Congrats! You landed an interview with a recruiter, so you want to leave a powerful first impression and make it to the next step in the application process.
Keep In Mind: This interview is likely the first of several before you secure a job offer. If you are targeting senior management or executive-level roles, you can expect four to five (or more) interviews before there’s a decision.
In this article, I cover how to prepare for an interview with a recruiter, what questions to ask, and how to follow up afterward.
How To Prepare For An Interview With A Recruiter
Interviews with recruiters are different from other interviews. They’re primarily focused on confirming that you meet the basic qualifications for the role. Recruiter interviews are also an opportunity for you to ask questions about the company and culture. I advise focusing your interview preparation efforts across the following three main areas.
First, conduct adequate research on the company. Take time to review the website, social media, and recent press mentions. Additionally, look up the company on Team Blind and Reddit. This research enables you to speak decisively about why you want to work for this employer rather than one of its competitors.
Second, get in the mindset to market yourself and your unique experience to the recruiter. Most recruiter interviews begin with some variation of the question, “Tell me about yourself.” Use your response to demonstrate your knowledge of the company and culture. Moreover, be prepared to speak to your biggest strengths.
Third, come to the interview with a solid grasp of the job posting. Practice speaking to each item in the description. Importantly, come equipped with a memorable example or story for each bullet point (i.e., requirements, qualifications, job duties).
What Questions To Ask During An Interview With A Recruiter
Interviews with recruiters are more than just an opportunity to share your experience, knowledge, skills, and interest in a company. They are also an opportunity to vet the company and see if it is somewhere you can see yourself working. With this in mind, you want to come prepared with questions for the recruiter.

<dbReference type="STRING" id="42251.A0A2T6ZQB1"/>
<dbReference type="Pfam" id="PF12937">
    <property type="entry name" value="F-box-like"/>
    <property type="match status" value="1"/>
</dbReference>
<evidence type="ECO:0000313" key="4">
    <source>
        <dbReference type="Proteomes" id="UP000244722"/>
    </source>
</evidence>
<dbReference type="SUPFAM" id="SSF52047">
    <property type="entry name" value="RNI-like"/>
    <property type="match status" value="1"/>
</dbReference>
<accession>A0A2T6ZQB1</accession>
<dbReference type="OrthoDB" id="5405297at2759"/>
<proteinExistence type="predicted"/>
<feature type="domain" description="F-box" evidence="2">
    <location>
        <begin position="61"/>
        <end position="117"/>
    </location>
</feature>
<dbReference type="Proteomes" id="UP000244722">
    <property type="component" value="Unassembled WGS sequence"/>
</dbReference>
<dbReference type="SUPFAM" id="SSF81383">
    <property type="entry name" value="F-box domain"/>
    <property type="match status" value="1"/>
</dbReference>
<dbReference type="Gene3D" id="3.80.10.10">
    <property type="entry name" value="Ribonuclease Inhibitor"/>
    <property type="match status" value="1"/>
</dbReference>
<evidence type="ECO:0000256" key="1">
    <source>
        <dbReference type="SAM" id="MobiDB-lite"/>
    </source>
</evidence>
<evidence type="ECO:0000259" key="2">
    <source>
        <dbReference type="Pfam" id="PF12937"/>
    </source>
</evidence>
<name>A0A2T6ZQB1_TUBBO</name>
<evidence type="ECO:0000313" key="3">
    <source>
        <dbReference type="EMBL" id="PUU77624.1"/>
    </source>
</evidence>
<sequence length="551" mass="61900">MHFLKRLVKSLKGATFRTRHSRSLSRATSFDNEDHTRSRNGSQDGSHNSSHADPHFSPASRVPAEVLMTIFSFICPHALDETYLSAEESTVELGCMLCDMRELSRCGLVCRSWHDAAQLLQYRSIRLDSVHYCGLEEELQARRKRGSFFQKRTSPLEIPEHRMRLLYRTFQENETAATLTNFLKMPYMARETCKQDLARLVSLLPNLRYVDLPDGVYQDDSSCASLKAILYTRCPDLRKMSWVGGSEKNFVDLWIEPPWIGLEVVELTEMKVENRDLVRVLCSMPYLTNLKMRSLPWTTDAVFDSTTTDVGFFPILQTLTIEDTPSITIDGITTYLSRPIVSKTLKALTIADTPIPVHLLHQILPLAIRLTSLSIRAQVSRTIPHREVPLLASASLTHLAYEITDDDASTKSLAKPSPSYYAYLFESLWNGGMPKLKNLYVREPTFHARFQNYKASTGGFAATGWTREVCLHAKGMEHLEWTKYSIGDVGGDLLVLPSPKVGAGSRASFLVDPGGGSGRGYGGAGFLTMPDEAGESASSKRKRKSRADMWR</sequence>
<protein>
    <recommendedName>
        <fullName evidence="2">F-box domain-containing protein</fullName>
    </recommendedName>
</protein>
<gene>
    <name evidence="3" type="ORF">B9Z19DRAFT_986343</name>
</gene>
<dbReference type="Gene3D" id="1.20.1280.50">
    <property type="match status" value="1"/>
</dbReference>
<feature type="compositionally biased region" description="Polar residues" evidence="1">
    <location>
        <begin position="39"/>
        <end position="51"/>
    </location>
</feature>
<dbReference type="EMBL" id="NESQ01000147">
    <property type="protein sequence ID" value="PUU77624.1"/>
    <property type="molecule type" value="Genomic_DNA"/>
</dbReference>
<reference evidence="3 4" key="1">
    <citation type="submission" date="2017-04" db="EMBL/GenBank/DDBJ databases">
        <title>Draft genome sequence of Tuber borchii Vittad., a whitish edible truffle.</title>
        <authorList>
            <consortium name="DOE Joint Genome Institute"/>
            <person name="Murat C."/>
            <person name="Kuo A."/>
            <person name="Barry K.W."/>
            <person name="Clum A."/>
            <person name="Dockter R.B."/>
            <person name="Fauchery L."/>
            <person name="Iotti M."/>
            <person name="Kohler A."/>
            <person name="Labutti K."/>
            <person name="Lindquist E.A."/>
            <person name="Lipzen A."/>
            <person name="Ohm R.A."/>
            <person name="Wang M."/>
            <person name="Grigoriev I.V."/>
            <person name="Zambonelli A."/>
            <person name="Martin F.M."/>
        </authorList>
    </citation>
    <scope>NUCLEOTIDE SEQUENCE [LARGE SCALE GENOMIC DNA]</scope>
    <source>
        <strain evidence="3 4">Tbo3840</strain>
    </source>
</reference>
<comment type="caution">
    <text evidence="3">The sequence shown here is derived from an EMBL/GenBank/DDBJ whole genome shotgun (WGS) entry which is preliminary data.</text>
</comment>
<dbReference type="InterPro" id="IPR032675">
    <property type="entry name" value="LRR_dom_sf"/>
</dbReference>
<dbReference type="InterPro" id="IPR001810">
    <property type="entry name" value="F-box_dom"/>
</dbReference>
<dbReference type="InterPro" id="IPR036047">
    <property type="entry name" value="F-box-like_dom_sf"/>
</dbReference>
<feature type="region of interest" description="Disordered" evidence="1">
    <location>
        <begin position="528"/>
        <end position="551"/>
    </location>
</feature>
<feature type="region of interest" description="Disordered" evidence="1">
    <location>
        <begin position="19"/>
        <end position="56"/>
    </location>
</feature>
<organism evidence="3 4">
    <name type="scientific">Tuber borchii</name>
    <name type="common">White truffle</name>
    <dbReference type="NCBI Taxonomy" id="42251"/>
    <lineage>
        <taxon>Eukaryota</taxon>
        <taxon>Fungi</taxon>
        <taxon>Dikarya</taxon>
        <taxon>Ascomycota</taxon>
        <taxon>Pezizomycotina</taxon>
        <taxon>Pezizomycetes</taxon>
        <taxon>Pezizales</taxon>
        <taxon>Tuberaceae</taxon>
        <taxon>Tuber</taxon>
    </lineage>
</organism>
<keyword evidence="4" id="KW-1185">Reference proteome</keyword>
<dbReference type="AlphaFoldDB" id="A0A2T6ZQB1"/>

Avoid the mistake of crafting questions for the sake of asking them. Instead, think about what you truly want to know about the company, culture, and position. Then, develop questions that address your genuine interests. The following are a few questions to serve as an inspiration.
- Why did you decide to work for this company over a competitor?
- What professional development opportunities are available to employees?
- How does your organization support work/life balance?
This article I wrote for Forbes includes additional questions to ask during an interview to stand out. I hope it serves as inspiration. Again, focus on asking the interviewer questions about topics that genuinely pique your interest.
How To Follow Up After An Interview With A Recruiter
Demonstrate your communication skills and follow-through abilities by sending a thank you email to your recruiter. I advise sending this message within 24 hours of your interview. If at all possible, try to send it the same day, as recruiters often make decisions quickly.
Your follow-up message does not have to be lengthy. Instead, aim for a handful of sentences that reinforce your interest in the company and role, highlight what makes you fabulous, and express your gratitude to the recruiter for their time and consideration.
If you are managing multiple job interviews, you can also mention this in your email. You want to be honest and keep your recruiter abreast of how far along you are in conversations with other companies.
Important: Do not be afraid to follow up if you interviewed with a recruiter and have not heard back. This can be as simple as sending a quick email asking:
I hope this message finds you fabulous.
I am checking in to see if you need anything additional from me to facilitate the application process.
Recruiters are exceptionally busy professionals. A quick follow-up message can facilitate an update on your job application.
Reminder: Nailing an interview with a recruiter is just one step in the interview process. Landing a job you love is a multi-step journey that takes time, energy, and effort. You’ve got this!